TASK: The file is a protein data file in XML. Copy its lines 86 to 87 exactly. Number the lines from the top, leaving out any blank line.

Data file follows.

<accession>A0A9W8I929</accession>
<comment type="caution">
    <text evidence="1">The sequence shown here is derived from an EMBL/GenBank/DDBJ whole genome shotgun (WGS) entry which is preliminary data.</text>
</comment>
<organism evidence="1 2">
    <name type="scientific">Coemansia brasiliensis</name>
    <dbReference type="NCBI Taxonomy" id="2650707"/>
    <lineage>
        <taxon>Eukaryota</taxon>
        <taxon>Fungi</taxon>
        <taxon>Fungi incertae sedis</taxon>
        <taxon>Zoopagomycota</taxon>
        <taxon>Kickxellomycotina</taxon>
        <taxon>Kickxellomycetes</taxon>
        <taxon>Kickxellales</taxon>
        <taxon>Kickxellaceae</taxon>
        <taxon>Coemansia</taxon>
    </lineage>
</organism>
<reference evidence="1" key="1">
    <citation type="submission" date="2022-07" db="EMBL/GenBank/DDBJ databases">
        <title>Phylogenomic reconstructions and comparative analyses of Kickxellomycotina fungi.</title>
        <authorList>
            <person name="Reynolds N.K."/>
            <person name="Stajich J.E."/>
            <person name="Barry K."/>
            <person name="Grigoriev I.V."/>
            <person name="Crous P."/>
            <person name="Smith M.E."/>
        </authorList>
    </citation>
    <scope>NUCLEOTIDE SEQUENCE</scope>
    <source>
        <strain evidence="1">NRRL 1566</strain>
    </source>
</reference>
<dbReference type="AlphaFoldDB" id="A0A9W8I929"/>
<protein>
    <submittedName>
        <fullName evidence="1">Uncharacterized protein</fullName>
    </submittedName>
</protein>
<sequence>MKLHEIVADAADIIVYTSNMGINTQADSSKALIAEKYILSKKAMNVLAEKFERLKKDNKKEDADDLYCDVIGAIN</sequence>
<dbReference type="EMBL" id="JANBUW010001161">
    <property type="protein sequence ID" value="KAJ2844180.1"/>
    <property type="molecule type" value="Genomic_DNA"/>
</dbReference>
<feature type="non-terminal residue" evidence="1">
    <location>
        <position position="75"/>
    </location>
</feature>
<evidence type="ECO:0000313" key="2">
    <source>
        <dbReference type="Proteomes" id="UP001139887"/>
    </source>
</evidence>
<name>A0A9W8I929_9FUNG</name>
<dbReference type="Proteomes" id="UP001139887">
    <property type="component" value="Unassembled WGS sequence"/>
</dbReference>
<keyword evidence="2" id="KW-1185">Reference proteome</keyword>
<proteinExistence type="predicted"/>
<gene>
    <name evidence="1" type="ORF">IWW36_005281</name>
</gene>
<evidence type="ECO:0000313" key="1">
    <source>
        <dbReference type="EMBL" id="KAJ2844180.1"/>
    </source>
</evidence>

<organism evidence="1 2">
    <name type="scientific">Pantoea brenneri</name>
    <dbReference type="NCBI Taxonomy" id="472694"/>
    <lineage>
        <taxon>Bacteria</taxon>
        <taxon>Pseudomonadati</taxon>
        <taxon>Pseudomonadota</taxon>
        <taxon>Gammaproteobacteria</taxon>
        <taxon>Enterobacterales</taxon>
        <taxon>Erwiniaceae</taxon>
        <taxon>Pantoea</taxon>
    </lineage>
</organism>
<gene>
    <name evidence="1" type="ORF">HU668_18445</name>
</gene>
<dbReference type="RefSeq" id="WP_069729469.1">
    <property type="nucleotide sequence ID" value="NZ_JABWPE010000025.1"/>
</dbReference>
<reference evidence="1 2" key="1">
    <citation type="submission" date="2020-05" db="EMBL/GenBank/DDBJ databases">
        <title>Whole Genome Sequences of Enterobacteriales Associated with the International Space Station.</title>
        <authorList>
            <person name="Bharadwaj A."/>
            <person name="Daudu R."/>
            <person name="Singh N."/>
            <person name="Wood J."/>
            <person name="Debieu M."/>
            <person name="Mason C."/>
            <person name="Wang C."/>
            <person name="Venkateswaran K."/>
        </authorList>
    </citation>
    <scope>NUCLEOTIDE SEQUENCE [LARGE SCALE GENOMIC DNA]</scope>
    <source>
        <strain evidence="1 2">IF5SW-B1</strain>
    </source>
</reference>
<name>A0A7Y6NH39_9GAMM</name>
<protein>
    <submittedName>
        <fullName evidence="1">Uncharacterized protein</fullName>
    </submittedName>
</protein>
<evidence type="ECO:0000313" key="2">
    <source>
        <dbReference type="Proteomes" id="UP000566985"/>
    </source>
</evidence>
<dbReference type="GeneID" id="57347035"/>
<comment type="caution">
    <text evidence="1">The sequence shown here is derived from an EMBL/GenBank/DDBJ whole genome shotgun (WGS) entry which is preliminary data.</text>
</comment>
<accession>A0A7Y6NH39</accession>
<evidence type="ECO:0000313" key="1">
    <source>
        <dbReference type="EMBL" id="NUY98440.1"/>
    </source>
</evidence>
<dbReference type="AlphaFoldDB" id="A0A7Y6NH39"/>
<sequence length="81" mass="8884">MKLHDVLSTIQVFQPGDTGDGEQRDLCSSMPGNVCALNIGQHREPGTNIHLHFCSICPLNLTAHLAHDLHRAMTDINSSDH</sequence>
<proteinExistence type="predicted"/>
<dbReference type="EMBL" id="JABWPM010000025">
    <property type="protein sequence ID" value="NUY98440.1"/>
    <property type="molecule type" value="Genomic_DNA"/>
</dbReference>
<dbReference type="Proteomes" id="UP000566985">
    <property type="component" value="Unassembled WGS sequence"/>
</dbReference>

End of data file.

    <name evidence="1" type="ORF">HU668_18445</name>
</gene>